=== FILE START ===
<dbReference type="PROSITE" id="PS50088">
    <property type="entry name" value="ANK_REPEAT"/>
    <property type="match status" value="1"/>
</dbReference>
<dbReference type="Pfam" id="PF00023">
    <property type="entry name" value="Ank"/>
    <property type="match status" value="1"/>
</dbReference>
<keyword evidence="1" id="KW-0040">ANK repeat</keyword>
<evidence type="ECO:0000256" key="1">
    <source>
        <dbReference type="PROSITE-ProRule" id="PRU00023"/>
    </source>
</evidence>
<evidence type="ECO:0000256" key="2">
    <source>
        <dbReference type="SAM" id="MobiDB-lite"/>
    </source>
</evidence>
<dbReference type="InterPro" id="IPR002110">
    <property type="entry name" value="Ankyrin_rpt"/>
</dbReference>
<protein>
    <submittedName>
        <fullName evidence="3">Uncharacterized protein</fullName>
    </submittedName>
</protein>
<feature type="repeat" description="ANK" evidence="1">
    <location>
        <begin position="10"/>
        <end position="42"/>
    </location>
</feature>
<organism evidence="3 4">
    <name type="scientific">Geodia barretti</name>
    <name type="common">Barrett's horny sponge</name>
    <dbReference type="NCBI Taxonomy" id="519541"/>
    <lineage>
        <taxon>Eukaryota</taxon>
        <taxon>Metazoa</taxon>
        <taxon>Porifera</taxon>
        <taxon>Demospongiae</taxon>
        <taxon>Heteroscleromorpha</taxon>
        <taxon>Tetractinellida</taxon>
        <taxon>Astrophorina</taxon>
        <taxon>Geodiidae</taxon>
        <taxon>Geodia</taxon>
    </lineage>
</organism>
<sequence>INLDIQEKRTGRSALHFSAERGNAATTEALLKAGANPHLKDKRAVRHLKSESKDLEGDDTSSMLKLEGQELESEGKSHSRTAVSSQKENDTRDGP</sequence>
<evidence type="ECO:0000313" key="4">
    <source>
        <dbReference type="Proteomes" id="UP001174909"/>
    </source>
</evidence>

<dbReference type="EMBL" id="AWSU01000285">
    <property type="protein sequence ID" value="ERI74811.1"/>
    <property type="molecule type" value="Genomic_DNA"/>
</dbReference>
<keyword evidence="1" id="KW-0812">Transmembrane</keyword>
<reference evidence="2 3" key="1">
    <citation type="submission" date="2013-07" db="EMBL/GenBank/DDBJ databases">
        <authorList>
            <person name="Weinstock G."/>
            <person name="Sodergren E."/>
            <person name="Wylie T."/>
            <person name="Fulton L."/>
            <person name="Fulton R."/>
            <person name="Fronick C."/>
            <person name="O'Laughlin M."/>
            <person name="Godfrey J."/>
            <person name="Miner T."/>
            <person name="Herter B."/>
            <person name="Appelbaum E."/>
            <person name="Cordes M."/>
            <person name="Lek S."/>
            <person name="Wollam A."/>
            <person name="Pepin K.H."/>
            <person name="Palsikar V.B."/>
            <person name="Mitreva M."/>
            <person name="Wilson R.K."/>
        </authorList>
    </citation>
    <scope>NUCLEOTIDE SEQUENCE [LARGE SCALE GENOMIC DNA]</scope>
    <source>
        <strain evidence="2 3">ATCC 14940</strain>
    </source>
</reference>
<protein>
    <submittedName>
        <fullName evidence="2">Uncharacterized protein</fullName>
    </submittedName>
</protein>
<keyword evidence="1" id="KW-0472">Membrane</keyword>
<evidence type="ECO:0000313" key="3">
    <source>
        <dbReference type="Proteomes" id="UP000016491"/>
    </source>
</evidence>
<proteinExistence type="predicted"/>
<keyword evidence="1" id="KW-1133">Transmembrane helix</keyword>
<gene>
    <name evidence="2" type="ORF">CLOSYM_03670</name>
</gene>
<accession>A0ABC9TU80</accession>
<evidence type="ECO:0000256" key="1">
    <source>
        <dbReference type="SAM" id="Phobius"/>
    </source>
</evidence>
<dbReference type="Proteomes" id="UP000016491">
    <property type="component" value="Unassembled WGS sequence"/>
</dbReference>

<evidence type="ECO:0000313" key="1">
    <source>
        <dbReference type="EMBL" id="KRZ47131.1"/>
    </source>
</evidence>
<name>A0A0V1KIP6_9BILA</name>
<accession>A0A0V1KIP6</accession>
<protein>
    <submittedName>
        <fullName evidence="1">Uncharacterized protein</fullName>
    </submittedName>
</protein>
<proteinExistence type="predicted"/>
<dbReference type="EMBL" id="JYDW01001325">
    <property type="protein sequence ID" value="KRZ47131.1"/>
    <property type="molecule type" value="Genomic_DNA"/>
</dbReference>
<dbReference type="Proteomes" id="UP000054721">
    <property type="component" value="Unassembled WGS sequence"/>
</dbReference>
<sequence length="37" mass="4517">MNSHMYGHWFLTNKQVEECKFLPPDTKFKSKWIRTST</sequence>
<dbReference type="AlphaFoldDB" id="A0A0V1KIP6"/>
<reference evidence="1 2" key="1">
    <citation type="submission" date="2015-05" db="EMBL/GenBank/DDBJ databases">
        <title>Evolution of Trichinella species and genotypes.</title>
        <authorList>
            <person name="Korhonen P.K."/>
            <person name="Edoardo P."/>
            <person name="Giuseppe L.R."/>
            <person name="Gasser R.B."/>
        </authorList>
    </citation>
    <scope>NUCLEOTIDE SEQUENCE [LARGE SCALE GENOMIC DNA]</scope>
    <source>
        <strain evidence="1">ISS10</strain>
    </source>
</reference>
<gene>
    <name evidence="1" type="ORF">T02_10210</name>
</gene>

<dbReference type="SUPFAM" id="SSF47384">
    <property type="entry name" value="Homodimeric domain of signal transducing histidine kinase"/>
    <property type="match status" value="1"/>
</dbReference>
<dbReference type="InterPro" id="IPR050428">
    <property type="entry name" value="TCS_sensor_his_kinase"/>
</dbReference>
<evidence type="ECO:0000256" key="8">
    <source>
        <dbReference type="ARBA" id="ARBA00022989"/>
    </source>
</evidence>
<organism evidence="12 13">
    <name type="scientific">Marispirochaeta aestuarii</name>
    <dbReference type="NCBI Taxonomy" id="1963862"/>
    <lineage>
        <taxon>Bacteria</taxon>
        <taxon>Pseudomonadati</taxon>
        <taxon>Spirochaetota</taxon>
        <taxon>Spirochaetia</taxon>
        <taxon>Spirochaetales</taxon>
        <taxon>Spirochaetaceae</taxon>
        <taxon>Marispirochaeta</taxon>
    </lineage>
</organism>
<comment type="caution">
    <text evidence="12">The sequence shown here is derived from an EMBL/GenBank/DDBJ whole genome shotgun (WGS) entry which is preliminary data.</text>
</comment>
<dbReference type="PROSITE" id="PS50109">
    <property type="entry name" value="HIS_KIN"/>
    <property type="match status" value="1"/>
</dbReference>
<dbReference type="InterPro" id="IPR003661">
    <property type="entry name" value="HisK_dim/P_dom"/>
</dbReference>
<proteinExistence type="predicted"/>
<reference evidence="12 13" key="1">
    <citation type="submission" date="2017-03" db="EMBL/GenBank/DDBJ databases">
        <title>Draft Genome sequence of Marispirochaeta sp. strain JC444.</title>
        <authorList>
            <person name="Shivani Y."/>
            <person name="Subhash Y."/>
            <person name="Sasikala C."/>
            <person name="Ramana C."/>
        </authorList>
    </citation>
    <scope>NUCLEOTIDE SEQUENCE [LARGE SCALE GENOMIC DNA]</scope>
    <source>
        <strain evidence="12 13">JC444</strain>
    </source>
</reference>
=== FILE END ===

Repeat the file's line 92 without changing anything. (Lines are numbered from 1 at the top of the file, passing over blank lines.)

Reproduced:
    </submittedName>